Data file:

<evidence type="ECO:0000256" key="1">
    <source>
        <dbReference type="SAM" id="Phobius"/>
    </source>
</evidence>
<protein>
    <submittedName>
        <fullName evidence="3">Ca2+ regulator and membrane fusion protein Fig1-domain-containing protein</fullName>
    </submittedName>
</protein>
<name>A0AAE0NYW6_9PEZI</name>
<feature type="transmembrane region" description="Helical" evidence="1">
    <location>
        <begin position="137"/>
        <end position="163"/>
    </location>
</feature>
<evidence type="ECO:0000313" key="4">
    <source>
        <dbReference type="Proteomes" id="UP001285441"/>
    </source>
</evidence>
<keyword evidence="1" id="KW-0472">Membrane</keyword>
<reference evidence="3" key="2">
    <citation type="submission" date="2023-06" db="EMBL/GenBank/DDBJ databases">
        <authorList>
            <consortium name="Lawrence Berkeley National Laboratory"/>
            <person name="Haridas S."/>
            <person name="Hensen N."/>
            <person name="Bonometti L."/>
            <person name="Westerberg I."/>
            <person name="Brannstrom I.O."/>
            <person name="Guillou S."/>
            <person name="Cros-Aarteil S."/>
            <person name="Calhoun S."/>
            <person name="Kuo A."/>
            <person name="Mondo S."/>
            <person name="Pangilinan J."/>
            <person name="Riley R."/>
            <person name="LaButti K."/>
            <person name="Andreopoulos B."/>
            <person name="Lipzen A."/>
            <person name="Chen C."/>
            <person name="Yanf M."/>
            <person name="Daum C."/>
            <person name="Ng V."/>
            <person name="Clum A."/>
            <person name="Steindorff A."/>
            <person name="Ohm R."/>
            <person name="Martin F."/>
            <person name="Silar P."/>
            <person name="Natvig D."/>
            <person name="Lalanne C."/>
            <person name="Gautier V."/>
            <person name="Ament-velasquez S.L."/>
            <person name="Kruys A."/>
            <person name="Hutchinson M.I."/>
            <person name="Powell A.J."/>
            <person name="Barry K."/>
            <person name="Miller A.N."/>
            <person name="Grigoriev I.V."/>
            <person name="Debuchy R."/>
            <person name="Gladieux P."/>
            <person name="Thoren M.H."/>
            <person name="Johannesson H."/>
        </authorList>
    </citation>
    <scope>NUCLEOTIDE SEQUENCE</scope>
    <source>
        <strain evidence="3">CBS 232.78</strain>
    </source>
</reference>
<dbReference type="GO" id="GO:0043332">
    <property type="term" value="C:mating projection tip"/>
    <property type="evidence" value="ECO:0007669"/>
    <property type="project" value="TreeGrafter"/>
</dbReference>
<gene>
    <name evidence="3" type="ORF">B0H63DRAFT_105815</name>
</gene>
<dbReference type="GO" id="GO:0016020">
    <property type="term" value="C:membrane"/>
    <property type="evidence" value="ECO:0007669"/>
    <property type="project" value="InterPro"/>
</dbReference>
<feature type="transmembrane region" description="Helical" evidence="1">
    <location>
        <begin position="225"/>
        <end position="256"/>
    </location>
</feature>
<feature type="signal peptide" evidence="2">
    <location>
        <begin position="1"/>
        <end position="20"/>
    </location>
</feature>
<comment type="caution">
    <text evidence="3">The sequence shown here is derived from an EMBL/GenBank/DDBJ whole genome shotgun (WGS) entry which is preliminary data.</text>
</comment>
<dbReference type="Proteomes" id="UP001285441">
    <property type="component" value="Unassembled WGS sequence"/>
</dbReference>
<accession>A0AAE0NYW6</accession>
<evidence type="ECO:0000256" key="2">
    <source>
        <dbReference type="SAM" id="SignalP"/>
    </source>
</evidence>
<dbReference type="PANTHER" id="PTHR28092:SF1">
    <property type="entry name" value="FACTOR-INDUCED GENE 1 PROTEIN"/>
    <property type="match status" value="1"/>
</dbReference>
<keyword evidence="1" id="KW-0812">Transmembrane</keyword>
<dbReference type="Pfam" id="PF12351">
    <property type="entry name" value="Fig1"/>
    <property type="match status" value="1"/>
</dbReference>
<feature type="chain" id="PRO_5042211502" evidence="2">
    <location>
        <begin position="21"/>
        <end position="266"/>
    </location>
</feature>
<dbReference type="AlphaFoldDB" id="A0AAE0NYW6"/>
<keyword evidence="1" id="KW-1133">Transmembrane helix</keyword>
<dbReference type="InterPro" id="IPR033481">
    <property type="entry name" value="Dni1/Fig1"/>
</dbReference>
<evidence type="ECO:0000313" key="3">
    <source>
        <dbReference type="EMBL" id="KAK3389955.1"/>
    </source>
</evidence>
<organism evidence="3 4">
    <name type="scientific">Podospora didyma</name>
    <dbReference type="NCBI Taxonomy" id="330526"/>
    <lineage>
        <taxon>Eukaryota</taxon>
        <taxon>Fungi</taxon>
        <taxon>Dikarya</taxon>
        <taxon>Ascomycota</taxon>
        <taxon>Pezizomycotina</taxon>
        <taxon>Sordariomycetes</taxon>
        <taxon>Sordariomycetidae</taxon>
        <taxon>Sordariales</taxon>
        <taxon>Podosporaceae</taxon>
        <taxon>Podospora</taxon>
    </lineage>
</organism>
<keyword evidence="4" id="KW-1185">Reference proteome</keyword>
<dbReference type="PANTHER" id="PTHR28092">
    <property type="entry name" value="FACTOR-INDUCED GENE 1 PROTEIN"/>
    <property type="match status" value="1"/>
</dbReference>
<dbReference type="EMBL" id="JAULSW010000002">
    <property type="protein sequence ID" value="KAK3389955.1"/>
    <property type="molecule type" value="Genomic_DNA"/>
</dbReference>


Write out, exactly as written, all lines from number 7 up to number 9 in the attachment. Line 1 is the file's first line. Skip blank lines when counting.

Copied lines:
    <submittedName>
        <fullName evidence="3">Ca2+ regulator and membrane fusion protein Fig1-domain-containing protein</fullName>
    </submittedName>